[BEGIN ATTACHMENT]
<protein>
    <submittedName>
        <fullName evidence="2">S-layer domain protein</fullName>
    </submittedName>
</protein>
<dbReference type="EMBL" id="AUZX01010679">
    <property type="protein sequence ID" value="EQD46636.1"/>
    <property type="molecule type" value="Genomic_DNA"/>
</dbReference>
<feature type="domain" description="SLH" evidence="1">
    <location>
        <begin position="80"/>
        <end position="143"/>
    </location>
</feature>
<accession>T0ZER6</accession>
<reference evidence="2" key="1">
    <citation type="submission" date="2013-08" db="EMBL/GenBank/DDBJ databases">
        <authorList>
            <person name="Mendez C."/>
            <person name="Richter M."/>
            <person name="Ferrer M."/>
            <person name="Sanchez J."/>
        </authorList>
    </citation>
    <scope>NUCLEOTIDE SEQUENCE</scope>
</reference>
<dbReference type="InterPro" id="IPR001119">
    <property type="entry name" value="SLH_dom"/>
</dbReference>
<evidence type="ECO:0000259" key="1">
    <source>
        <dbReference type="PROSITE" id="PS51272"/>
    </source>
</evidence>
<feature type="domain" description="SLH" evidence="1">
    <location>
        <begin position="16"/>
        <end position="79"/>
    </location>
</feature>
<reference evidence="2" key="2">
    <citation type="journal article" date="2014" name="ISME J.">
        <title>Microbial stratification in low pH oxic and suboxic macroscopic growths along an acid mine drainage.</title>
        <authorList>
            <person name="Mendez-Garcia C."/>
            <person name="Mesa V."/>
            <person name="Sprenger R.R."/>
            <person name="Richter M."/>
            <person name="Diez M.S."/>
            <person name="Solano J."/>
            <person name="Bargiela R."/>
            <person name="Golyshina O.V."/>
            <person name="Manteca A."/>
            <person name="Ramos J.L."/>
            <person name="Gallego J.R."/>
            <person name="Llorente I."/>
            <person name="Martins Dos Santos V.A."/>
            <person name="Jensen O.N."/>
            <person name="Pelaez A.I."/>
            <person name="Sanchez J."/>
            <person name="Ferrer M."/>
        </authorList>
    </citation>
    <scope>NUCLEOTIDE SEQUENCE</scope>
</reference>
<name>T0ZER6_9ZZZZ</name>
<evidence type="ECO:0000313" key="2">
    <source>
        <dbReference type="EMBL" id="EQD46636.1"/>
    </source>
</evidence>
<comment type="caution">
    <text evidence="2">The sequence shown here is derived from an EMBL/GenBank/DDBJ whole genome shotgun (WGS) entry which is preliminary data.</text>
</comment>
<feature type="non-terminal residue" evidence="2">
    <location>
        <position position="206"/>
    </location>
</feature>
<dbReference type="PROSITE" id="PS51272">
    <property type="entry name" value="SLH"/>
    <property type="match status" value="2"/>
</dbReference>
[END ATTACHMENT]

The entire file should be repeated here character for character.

<protein>
    <submittedName>
        <fullName evidence="2">S-layer domain protein</fullName>
    </submittedName>
</protein>
<dbReference type="EMBL" id="AUZX01010679">
    <property type="protein sequence ID" value="EQD46636.1"/>
    <property type="molecule type" value="Genomic_DNA"/>
</dbReference>
<feature type="domain" description="SLH" evidence="1">
    <location>
        <begin position="80"/>
        <end position="143"/>
    </location>
</feature>
<accession>T0ZER6</accession>
<reference evidence="2" key="1">
    <citation type="submission" date="2013-08" db="EMBL/GenBank/DDBJ databases">
        <authorList>
            <person name="Mendez C."/>
            <person name="Richter M."/>
            <person name="Ferrer M."/>
            <person name="Sanchez J."/>
        </authorList>
    </citation>
    <scope>NUCLEOTIDE SEQUENCE</scope>
</reference>
<dbReference type="InterPro" id="IPR001119">
    <property type="entry name" value="SLH_dom"/>
</dbReference>
<evidence type="ECO:0000259" key="1">
    <source>
        <dbReference type="PROSITE" id="PS51272"/>
    </source>
</evidence>
<feature type="domain" description="SLH" evidence="1">
    <location>
        <begin position="16"/>
        <end position="79"/>
    </location>
</feature>
<reference evidence="2" key="2">
    <citation type="journal article" date="2014" name="ISME J.">
        <title>Microbial stratification in low pH oxic and suboxic macroscopic growths along an acid mine drainage.</title>
        <authorList>
            <person name="Mendez-Garcia C."/>
            <person name="Mesa V."/>
            <person name="Sprenger R.R."/>
            <person name="Richter M."/>
            <person name="Diez M.S."/>
            <person name="Solano J."/>
            <person name="Bargiela R."/>
            <person name="Golyshina O.V."/>
            <person name="Manteca A."/>
            <person name="Ramos J.L."/>
            <person name="Gallego J.R."/>
            <person name="Llorente I."/>
            <person name="Martins Dos Santos V.A."/>
            <person name="Jensen O.N."/>
            <person name="Pelaez A.I."/>
            <person name="Sanchez J."/>
            <person name="Ferrer M."/>
        </authorList>
    </citation>
    <scope>NUCLEOTIDE SEQUENCE</scope>
</reference>
<name>T0ZER6_9ZZZZ</name>
<evidence type="ECO:0000313" key="2">
    <source>
        <dbReference type="EMBL" id="EQD46636.1"/>
    </source>
</evidence>
<comment type="caution">
    <text evidence="2">The sequence shown here is derived from an EMBL/GenBank/DDBJ whole genome shotgun (WGS) entry which is preliminary data.</text>
</comment>
<feature type="non-terminal residue" evidence="2">
    <location>
        <position position="206"/>
    </location>
</feature>
<dbReference type="PROSITE" id="PS51272">
    <property type="entry name" value="SLH"/>
    <property type="match status" value="2"/>
</dbReference>